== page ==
Tacoma City Council Meeting - July 22, 2014

CONSENT AGENDA

RESOLUTIONS

Resolution No. 38960 A resolution authorizing the execution of an Interlocal Agreement with the Port of Tacoma; accepting $601,949 in grant funding from the U.S. Environmental Protection Agency, for the replacement of one switcher locomotive. [Alan Matheson, Chief Mechanical Officer; Dale King, Rail Superintendent]

Resolution No. 38961 A resolution authorizing the execution of a grant agreement with the Washington State Department of Ecology, in the amount of $200,000; accepting and depositing said sum into the Tacoma Rail Fund, for the replacement of one switcher locomotive. [Alan Matheson, Chief Mechanical Officer; Dale King, Rail Superintendent].

Resolution No. 38962 A resolution authorizing the execution of a lease agreement with Progress Rail Leasing Corporation for two electro-motive diesel locomotives, for a five-year term with the option to purchase, for a cumulative total of lease payments and end of term purchase of $6,985,000, budgeted from the Tacoma Rail Fund. [Alan Matheson, Chief Mechanical Officer; Dale King, Rail Superintendent]

The consent agenda was adopted without comment.

 

PUBLIC COMMENT

Tom O'Connor, former Tacoma developer spoke along with Michael Mirra of Tacoma Housing Authority, both in opposition to dropping the affordable housing requirement from the creation of the Point Ruston Mixed Use Center. Both spoke to the importance of affordable housing in all of Tacoma's neighborhoods, and Mirra asked that the Council reinvigorate efforts at implementation of affordable housing policies and strategies in the city. Mirra also asked that the Council make it clear that affordable housing requirements applied to other mixed use centers also apply to Point Ruston.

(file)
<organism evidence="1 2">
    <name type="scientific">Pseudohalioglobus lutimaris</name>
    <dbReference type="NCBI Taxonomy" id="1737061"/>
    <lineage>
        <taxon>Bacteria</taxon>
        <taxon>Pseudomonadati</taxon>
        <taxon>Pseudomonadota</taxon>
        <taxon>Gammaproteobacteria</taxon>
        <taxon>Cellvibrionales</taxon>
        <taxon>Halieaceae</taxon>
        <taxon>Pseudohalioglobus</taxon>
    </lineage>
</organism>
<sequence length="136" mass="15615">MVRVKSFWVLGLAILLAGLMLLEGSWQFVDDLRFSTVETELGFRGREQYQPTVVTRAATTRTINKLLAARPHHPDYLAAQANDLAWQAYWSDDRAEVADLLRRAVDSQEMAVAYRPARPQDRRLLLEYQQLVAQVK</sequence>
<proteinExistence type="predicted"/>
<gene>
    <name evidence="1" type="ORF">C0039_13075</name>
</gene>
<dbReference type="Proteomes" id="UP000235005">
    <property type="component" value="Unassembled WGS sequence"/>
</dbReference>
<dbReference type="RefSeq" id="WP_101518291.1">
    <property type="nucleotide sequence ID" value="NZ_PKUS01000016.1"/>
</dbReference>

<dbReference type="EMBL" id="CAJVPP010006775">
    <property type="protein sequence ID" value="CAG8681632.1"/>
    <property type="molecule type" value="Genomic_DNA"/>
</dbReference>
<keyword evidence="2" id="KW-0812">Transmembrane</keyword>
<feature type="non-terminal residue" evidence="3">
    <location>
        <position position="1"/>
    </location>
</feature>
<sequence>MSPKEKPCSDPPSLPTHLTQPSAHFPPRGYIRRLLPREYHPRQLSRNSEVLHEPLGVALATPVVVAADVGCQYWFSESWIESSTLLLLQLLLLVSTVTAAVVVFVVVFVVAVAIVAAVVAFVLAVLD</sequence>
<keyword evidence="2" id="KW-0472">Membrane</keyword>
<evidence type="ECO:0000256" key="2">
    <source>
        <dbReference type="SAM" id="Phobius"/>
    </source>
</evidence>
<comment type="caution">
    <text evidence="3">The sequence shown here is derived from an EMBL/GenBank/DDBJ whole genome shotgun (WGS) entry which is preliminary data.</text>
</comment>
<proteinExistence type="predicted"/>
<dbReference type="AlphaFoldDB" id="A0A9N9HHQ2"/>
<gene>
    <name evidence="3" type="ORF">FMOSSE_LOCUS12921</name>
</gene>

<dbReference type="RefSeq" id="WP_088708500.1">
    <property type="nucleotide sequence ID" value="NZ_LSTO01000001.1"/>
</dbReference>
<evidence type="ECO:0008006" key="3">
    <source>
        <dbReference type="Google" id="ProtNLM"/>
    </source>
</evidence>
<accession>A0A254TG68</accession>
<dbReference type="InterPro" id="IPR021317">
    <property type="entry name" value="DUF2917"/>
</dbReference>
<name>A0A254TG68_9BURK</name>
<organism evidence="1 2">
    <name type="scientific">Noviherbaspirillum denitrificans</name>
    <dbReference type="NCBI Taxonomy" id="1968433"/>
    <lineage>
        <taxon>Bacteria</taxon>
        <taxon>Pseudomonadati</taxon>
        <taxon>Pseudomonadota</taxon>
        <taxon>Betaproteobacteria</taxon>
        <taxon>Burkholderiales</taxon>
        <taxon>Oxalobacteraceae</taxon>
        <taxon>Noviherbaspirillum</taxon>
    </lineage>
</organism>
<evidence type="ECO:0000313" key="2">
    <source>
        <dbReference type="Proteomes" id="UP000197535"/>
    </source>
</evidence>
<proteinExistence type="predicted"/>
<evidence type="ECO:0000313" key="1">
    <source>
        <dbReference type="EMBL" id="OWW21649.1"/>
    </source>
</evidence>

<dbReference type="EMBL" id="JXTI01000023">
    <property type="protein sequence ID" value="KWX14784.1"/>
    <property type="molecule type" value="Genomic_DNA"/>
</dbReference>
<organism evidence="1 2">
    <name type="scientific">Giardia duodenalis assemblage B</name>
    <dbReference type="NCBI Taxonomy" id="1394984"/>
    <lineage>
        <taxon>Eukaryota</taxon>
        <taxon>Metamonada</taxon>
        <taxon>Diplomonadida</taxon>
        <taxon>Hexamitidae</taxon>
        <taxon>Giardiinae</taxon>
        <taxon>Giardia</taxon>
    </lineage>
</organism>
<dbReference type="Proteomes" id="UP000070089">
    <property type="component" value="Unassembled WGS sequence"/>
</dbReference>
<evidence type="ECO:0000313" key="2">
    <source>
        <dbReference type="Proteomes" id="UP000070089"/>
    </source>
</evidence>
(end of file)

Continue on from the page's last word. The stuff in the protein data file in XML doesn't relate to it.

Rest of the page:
A representative from FISH Food Banks of Pierce County spoke to thank the Council for its support of FISH programs. Need is up at food banks, and service is up, with an increase in the number of new clients this year.

 

 

REGULAR AGENDA

A motion was made and adopted to authorize the City's full and final settlement of all claims against the City by Hokold Development, LLC, Claim No. 14818, upon payment by the City in the amount of $32,302.50. 

 

APPOINTMENTS

Resolution No. 38963 A resolution appointing individuals to committees that will which will appear in the Voters’ Pamphlet for the Special Municipal Election to be held on Tuesday, November 4, 2014. [Doris Sorum, City Clerk; Elizabeth Pauli, City Attorney]

An updated list of appointees to the "for" and "against" committees was substituted into the resolution. With the new list, at least one person is named to write "for" statements related to each of the ballot measures, and all but two of the "against" statements. The two items with no names listed for "against" statements are the amendment to update anti-discrimination provisions in the Charter, and the amendment to allow for City employee participation in conservation, environmental, and other programs. The first simply brings Tacoma's Charter in line with state and federal anti-discrimination provisions, and the second seems like a more or less common sense change to allow City employees and elected officials to take advantage of programs generally available to the public. The Pierce County Auditor will now look for individuals to fill those empty committees, so if you've got a burning desire to write statements in opposition to those items, there's still a chance to do so.

 

PURCHASE RESOLUTIONS

Resolution No. 38964 A resolution authorizing the execution of an amendment to the agreement with L.N. Curtis & Sons, in the amount of $160,000, plus sales tax, for a cumulative total of $319,372.23, budgeted from the General Fund, to increase the contract for firefighting hose - Specification No. FD12-0152F. [Roger Edington, Assistant Chief; James P. Duggan, Chief, Tacoma Fire Department]

The item was adopted without Council comment.

 

RESOLUTIONS